Stephen C. Meyer Author, Philosopher, and Director of the Center for Science and Culture

Coverage of Last Night’s ID Lecture at OU

Well, the news out of Oklahoma about Stephen Meyer’s intelligent design presentation at the University last night is quite encouraging. Over three hundred people reportedly turned out for the lecture and discussion following. For all the potty mouthed bluster that local Darwin activists offered up ahead of time, almost everyone in attendance, whether for or against ID, was civil and respectful during the presentation and discussion last night. 

The local daily paper, The Norman Transcript, has two stories today, one about the event last night and one about the screening of Darwin’s Dilemma this evening.

Intelligent design is the most likely explanation of the origin of life, an author and speaker at the University of Oklahoma said Monday night.

The way Stephen C. Meyer came to that conclusion, was using Charles Darwin’s own scientific method of determining which cause to accept for scientific questions in the remote past.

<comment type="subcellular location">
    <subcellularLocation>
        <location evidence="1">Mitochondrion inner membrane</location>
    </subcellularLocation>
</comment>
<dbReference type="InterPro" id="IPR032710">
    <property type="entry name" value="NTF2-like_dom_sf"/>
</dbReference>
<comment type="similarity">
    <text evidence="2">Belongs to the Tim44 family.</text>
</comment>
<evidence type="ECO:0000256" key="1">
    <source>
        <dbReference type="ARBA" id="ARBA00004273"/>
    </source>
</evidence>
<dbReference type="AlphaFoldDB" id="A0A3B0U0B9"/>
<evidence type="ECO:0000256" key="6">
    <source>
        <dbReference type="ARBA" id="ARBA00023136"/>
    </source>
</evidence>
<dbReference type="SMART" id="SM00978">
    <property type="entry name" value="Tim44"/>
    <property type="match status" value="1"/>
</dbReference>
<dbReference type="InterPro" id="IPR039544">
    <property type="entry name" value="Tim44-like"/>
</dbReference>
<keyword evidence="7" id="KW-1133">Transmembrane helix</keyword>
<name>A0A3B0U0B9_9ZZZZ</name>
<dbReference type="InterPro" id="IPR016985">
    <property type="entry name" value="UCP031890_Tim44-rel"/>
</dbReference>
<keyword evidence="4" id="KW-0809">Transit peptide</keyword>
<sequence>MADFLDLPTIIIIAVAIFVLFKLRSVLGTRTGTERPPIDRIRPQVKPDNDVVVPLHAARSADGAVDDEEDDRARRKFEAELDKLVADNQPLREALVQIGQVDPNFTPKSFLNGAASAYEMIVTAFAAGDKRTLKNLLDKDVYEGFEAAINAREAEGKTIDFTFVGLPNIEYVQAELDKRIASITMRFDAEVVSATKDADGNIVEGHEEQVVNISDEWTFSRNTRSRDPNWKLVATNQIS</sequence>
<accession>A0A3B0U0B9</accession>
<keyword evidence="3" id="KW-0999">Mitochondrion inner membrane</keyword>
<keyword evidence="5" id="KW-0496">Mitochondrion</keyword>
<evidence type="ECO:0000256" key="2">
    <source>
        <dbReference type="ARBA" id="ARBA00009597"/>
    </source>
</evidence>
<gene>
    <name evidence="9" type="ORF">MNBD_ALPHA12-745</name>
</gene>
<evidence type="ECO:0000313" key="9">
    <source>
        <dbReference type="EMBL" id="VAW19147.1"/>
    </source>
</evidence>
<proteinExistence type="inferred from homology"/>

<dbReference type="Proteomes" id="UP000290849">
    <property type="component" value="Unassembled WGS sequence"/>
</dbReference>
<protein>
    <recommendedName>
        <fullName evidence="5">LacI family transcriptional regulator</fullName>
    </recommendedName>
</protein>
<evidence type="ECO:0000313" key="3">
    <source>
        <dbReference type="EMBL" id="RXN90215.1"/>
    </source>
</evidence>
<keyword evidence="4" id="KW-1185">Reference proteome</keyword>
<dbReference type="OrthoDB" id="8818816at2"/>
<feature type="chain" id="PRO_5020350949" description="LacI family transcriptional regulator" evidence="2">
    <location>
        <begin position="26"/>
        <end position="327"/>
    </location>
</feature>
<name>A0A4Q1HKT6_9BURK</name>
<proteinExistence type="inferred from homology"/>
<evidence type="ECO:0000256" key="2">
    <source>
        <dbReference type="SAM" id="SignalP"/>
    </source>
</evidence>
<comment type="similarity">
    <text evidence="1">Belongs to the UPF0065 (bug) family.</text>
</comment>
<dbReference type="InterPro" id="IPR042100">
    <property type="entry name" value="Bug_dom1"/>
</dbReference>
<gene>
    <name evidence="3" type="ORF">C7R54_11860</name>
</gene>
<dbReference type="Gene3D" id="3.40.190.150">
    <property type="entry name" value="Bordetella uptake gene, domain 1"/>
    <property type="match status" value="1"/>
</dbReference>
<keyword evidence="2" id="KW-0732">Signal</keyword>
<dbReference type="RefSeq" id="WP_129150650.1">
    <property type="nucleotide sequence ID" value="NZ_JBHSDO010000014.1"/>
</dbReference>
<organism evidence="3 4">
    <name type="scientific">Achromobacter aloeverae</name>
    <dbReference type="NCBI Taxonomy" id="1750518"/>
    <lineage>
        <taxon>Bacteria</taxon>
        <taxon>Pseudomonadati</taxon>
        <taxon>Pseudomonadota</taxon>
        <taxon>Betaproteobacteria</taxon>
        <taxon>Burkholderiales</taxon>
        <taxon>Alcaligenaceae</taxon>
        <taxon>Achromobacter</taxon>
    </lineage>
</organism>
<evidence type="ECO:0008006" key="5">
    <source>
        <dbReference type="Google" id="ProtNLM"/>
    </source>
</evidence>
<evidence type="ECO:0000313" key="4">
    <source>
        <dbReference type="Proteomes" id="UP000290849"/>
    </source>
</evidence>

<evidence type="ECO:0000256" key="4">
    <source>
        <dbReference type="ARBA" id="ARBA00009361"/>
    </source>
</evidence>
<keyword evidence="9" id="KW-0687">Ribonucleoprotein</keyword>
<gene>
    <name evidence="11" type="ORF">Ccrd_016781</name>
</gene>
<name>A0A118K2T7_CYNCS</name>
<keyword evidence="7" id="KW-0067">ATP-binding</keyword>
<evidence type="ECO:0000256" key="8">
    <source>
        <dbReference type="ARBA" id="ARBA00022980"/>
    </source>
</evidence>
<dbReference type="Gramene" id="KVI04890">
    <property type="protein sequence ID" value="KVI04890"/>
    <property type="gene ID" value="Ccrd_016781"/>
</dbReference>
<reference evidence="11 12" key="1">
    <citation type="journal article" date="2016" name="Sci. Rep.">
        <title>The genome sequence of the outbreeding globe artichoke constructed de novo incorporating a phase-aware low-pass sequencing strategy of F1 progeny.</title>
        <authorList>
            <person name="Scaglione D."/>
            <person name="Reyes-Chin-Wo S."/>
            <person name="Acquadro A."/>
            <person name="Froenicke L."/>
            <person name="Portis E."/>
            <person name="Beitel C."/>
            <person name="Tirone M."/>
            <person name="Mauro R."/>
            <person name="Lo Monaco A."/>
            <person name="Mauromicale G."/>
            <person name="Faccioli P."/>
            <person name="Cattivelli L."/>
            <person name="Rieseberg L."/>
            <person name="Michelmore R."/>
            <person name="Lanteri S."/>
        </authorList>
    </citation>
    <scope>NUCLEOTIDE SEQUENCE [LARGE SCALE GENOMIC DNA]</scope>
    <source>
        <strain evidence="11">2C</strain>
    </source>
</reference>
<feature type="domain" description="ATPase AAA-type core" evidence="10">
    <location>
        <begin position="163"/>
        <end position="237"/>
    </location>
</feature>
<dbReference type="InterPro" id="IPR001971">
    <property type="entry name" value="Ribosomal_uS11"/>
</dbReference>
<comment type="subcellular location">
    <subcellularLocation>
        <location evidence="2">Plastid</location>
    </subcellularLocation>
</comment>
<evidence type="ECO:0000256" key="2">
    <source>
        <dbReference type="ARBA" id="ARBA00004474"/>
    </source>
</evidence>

“The irony of that is that a conclusion that points to intelligent design” is reached by Darwin’s own methods, Meyer said.

The event was also covered by the student paper, The Oklahoma Daily:

Stephen Meyer, director and senior fellow of the Center for Science and Culture at the Discovery Institute in Seattle, outlined his belief in the scientific authenticity of intelligent design, which he explains in his new book, “Signature in the Cell: DNA and the Evidence for Intelligent Design.”

“If you apply Charles Darwin’s method of reasoning to what we know now that he didn’t, you come to exactly the opposite conclusion that he did,” Meyer said. “There is evidence of design in nature, and you find that evidence most obviously on display in the digital code that is stored in the DNA.”

I suspect both reporters and both papers are all in for a surprise from the feedback they’re likely to get from the biology department at the university. 

Over at the OU IDEA Club’s website last night, club president Josh Malone live blogged his notes and thoughts about the event, and gave a brief rundown of the Q&A session that followed. The photo here was sent in by him.

Remember that tonight is the screening of Darwin’s Dilemma at 7pm in Kerr Auditorium a the Sam Noble Natural History Museum.